Governor Steve Beshear's Communications Office
Gov. Beshear Signs Emergency Regulations Making Synthetic Cannabinoids Schedule 1 Substance
FRANKFORT, KY – Governor Steve Beshear today signed emergency regulations to place newly identified synthetic cannabinoids under Schedule 1 of the Kentucky Controlled Substances Act.
The action represents the first time synthetic substances have been banned by administrative regulation instead of by statute, a change allowed by the passage of House Bill 481 in the 2012 session.
“This measure lets us keep pace with backyard chemists who try to skirt the law by manipulating the formulas of dangerous substances,” Gov. Beshear said. “And it gives us the tools to respond to threats as soon as they are identified.”
Sponsored by Rep. John Tilley, of Hopkinsville, the law broadened the scope of banned substances to include entire classes of synthetic drugs, not just compounds. That change addressed the problem of manufacturers slightly altering the formula of a banned drug to get around laws outlawing a specific substance. And allowing these classes to be identified by regulation instead of state law lets counties and law enforcement respond promptly to new drugs.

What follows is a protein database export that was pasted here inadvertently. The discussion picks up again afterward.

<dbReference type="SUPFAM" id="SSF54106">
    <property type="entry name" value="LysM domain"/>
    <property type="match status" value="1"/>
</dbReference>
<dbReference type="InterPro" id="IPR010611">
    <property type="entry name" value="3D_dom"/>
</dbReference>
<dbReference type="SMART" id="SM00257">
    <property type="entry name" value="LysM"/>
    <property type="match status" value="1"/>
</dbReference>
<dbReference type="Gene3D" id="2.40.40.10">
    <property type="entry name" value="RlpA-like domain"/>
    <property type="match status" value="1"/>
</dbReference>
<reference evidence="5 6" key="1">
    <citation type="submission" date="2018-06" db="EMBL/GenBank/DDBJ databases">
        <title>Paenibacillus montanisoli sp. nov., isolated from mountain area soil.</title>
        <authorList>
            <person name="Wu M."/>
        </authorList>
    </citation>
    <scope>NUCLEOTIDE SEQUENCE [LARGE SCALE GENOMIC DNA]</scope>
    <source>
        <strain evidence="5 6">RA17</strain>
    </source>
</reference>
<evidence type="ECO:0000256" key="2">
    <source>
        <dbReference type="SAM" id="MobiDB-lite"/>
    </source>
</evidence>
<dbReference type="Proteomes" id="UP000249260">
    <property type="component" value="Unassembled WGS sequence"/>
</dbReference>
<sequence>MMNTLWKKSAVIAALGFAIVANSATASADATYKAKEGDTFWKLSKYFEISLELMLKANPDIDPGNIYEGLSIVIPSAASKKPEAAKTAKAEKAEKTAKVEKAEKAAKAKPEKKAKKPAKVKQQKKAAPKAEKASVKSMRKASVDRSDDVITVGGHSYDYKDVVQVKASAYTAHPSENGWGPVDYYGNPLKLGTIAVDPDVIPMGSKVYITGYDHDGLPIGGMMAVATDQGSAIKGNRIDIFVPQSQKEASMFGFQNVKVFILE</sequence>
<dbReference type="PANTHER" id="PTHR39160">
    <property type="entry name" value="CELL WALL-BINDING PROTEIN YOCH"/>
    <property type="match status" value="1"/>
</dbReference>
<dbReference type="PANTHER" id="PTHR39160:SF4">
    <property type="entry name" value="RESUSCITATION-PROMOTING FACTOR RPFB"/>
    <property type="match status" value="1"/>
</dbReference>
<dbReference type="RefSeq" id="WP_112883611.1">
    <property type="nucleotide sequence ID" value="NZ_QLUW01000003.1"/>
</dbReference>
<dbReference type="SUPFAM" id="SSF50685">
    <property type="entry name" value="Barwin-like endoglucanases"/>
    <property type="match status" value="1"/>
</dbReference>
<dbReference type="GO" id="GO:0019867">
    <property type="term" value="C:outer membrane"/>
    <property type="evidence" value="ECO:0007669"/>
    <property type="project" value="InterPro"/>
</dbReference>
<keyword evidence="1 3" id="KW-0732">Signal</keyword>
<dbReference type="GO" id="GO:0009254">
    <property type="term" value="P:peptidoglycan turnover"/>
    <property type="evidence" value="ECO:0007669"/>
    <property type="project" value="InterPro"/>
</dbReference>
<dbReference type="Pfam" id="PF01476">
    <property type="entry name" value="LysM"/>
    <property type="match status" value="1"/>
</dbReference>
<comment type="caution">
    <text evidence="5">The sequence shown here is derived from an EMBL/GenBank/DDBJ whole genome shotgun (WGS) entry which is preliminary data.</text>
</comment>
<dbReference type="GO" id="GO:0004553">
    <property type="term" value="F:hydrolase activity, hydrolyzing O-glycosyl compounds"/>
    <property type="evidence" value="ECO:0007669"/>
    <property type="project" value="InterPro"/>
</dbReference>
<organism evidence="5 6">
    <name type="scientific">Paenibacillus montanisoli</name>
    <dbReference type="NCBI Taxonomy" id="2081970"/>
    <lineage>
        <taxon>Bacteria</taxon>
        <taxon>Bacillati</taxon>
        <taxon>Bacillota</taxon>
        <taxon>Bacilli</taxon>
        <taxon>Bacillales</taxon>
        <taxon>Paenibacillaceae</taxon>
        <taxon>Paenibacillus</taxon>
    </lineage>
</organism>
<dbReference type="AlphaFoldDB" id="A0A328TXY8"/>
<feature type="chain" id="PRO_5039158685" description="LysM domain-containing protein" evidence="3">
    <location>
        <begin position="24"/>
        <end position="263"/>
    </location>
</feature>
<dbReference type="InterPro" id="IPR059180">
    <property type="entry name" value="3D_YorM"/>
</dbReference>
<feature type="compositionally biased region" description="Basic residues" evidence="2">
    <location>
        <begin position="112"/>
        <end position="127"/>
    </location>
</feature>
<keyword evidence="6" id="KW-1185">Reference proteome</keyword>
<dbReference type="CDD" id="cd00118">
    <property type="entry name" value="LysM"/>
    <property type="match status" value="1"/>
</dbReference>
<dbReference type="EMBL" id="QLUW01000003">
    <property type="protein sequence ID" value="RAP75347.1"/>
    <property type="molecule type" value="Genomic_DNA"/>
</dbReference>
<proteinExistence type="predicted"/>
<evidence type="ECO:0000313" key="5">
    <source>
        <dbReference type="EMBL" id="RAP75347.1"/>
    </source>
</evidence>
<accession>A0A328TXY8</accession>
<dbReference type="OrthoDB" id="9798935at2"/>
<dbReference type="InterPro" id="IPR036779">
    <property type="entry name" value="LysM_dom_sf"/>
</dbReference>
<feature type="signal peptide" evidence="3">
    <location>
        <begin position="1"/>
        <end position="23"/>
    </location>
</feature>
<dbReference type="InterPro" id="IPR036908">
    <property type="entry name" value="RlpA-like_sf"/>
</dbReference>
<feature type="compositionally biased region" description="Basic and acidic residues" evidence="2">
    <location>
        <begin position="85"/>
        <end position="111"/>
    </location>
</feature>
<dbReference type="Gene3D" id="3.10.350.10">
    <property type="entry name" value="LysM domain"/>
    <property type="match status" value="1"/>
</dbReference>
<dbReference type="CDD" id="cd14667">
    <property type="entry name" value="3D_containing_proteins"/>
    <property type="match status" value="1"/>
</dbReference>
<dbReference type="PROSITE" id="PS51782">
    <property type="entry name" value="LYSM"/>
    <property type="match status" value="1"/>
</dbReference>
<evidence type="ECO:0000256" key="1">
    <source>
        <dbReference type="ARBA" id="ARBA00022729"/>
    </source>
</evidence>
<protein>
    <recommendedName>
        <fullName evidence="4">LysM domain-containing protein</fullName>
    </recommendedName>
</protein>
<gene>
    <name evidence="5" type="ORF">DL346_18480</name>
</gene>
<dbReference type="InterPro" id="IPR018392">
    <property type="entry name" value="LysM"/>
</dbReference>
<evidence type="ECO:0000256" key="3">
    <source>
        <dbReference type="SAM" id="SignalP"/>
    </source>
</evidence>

“When the General Assembly began tackling the growing epidemic of synthetic drugs, it became clear that we needed a quicker mechanism to take them off the shelves before they could get a foothold in our communities,” said Rep. Tilley. “This streamlined process will save lives and give law enforcement a powerful tool no matter how this battlefield changes. I’m proud I could play a role in helping to make this possible.”
The Kentucky Office of Drug Control Policy, in collaboration with the Kentucky State Police Crime Lab, identified new synthetic cannabinoids that were not listed in statute as Schedule 1 substances, and requested the Cabinet for Health and Family Services to use its authority to classify the chemicals as Schedule 1 substances.
Also under the law, drug forfeiture laws that apply to other illegal substances could be used to prosecute people who sell synthetics. Retailers could be fined twice the amount of profit they made from selling the products, and those convicted of selling the drugs could lose their liquor licenses.
Because the regulations are designated as emergency, they are effective immediately.